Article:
Akon launches “Lighting Africa”
In February 2014, Akon launched Lighting Africa, a vast project which aims to supply the entire continent with solar energy systems that can be installed, operated and maintained by local communities.
“The biggest problem was getting everyone on the same page, because at the beginning everyone thought it was more like a foundation/philanthropic movement… But we wanted to provide jobs in every area. We figured that Africa was tired of all the charity, so how about we just give them jobs so they can feed themselves?” said Akon on CNN in early June.
The project might appear utopian, “crazy” even, but it has grown at a blistering pace, expanding from 6 to 14 countries in the space of a year.
The initial goal was to supply energy to 1 million people, but eventually 600 million Africans could have access to power. Only 30% of the African population use electricity, compared with 80% of people worldwide.
Akon founded the project with two partners, Thione Niang (politician, consultant and associate director of Solektra INT) and Samba Bathily, a Malian entrepreneur specialising in solar energy (CEO of ADS Global Corporation S.A, which owns Solektra). Akon and Thione Niang both grew up in the Senegalese town of Kaolack, a town without electricity, and it was partly their memories of their childhood that prompted them to act to make life easier for as many young people as possible.
”When I was young, we had to study by candle light with only one candle for the entire family. I want to make sure that children no longer have to work in those conditions.” says Thione Niang on the project’s website.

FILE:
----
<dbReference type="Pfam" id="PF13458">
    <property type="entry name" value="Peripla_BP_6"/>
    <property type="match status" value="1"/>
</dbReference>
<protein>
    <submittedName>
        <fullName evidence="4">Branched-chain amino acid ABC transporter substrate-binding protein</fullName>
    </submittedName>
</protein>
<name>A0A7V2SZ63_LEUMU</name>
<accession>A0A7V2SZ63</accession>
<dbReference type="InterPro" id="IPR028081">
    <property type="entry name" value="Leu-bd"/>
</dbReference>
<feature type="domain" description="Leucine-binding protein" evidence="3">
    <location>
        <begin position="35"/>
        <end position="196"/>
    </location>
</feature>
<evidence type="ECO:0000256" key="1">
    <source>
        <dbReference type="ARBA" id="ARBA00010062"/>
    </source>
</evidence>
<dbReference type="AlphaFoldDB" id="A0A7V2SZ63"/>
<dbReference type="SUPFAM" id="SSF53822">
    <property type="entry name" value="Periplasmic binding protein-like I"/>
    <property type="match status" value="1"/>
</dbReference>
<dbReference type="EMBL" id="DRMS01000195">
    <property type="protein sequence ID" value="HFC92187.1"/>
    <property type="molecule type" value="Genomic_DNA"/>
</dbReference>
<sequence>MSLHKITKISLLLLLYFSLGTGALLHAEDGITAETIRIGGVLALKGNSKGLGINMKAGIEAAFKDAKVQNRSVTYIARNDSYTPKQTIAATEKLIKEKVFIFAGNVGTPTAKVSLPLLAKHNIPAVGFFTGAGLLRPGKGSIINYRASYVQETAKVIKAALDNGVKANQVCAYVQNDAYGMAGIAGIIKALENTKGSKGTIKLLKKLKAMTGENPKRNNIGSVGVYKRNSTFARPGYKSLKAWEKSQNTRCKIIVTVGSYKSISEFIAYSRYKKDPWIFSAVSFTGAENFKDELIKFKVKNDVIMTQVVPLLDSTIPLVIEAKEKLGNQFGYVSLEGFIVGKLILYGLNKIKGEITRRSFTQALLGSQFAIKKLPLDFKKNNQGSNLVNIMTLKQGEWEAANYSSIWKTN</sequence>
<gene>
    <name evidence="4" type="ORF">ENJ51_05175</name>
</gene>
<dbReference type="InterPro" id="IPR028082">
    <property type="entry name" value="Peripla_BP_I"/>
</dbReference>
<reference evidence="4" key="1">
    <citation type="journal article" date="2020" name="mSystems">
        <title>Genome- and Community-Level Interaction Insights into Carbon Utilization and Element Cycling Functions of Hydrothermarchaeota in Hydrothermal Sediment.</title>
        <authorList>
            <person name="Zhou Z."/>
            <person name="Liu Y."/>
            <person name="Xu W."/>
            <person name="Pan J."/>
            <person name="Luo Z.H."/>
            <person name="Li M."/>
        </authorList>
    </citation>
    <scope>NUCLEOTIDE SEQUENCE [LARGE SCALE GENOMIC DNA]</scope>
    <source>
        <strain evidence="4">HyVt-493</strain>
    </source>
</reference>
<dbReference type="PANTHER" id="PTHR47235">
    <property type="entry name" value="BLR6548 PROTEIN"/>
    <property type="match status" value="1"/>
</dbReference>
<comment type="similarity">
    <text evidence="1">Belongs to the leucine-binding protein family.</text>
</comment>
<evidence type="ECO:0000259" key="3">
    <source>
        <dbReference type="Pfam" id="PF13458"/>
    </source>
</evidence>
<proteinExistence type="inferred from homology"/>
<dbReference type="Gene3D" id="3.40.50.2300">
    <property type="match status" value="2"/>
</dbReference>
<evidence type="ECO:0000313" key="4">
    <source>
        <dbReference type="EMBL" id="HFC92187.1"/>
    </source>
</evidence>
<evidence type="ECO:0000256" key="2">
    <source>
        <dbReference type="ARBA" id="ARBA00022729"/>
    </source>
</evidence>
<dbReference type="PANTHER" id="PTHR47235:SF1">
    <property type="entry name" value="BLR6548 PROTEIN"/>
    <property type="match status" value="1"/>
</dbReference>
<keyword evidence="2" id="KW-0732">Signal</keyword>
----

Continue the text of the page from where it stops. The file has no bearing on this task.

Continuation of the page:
Children and young people are the main targets of the campaign, because under 35s account for 70% of the continent’s population and are the drivers of its growth. In addition to the benefits that installing solar power will bring (vendors staying open later, better working conditions in the home for women and children, better conditions in health centres, etc.), many jobs will be created for young people in each of the villages concerned. From another perspective, this new, clean energy source is a vital, life-saving solution, as ”over 3.5 million Africans die every year from harmful pollutants or fires in the home produced by costly and toxic solid fuels” (such as kerosene).
So far, 100,000 street lamps, 1000 solar micro-generators and 200,000 domestic electricity kits have been installed in over 480 villages, with an average of $75,000 invested per village.
“Until now we used USD 240 million out of one billion dollars that we have at our disposal. We want to expand into an additional 30 countries very soon,” announced Samba Bathily.
At the SE4AII (Sustainable Energy For All) Forum, he also explained that their work would focus not just on technology but on skill development in Africa. To this end, the first Solar Academy has been built in Mali. It is due to open this summer in Bamako. A first for the continent, this vocational training centre will aim to develop ”a new generation of highly qualified African engineers, technicians and entrepreneurs”, training thousands of people who will then be capable of taking the project forward on their own. This is a priority for Akon, who told CNN:
“We wanted to create a generation of doers and people that would actually make a difference. So ultimately I decided to just start with myself. I realised that Africa would have to be built by Africans themselves.”